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Session 117 - Galactic ISM.
Oral session, Thursday, January 16
Harbour B,

[117.03] High Velocity Rain: The Galaxy and QSO Absorption Line Systems

R. A. Benjamin (Univ. of Minn./Minn. Supercomputer Inst.)

A model is proposed which allows an estimation of the distance to infalling interstellar clouds in the galactic halo by measuring the cloud velocity and column density, and assuming a model for the vertical density distribution of the Galactic interstellar medium. It is shown that falling clouds with N(H I) ^<_\sim10^19 cm^-2 can be decelerated to a terminal velocity which increases with increasing height above the Galactic plane. This terminal velocity model correctly predicts the distance to high velocity cloud Complex M and several other interstellar structures of previously determined distance. It is demonstrated how interstellar absorption spectra alone may be used to predict the distances of the clouds producing the absorption. If the distance, velocities, and column densities of enough interstellar clouds are known, the procedure can be reversed, and the terminal velocity model may also be used to estimate the vertical density structure (both mean density and porosity) of the ISM.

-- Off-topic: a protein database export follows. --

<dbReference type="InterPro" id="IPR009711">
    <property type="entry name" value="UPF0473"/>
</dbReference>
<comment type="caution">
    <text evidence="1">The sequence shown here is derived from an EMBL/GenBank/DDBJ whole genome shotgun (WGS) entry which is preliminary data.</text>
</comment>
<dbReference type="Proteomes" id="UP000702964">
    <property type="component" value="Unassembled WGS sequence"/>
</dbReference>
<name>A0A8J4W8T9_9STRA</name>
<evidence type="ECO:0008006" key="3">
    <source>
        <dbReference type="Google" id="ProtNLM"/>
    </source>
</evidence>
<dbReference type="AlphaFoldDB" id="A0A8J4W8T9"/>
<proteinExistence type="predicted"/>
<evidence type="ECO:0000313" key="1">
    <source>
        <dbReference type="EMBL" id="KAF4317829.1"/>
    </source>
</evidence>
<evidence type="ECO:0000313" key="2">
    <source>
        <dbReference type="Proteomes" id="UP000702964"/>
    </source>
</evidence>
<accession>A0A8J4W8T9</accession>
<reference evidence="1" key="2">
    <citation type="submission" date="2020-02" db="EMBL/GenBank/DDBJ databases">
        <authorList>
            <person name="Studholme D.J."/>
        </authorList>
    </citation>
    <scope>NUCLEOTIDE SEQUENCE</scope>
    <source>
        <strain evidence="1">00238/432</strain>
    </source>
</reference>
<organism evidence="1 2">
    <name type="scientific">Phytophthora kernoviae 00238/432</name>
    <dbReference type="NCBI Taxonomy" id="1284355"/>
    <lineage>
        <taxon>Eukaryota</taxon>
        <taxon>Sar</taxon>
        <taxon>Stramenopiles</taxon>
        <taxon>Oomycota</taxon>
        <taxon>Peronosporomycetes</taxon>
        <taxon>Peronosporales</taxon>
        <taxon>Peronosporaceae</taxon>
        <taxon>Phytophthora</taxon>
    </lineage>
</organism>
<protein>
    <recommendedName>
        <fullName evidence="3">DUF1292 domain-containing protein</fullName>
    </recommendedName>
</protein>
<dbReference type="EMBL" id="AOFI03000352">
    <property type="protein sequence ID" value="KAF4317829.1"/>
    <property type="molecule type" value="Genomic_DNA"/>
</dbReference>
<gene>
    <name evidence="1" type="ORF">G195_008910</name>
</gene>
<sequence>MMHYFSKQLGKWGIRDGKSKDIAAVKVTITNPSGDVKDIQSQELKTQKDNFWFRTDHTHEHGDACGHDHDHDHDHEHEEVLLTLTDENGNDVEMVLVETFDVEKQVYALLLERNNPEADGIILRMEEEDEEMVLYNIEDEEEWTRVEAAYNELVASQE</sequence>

The same model may be used to interpret quasar absorption line spectra. Since both the ionization level and terminal velocity of halo clouds increase with increasing distance from the central galaxy, velocity resolved profiles of highly ionized gas will have a greater width than low ionization gas. A line of sight passing through the center of a spherical, static halo (an idealized damped Ly \alpha system), will yield low ionization absorption at the velocity of the galaxy, flanked by high ionization on either side. Reasonable halo parameters yield total velocity extents for C IV of \Delta v_C IV=100-200 km s^-1. This qualitative and quantitative behavior agrees with the recent observations of Lu et al (1997). This work was supported by the Minnesota Supercomputer Institute.

Program listing for Thursday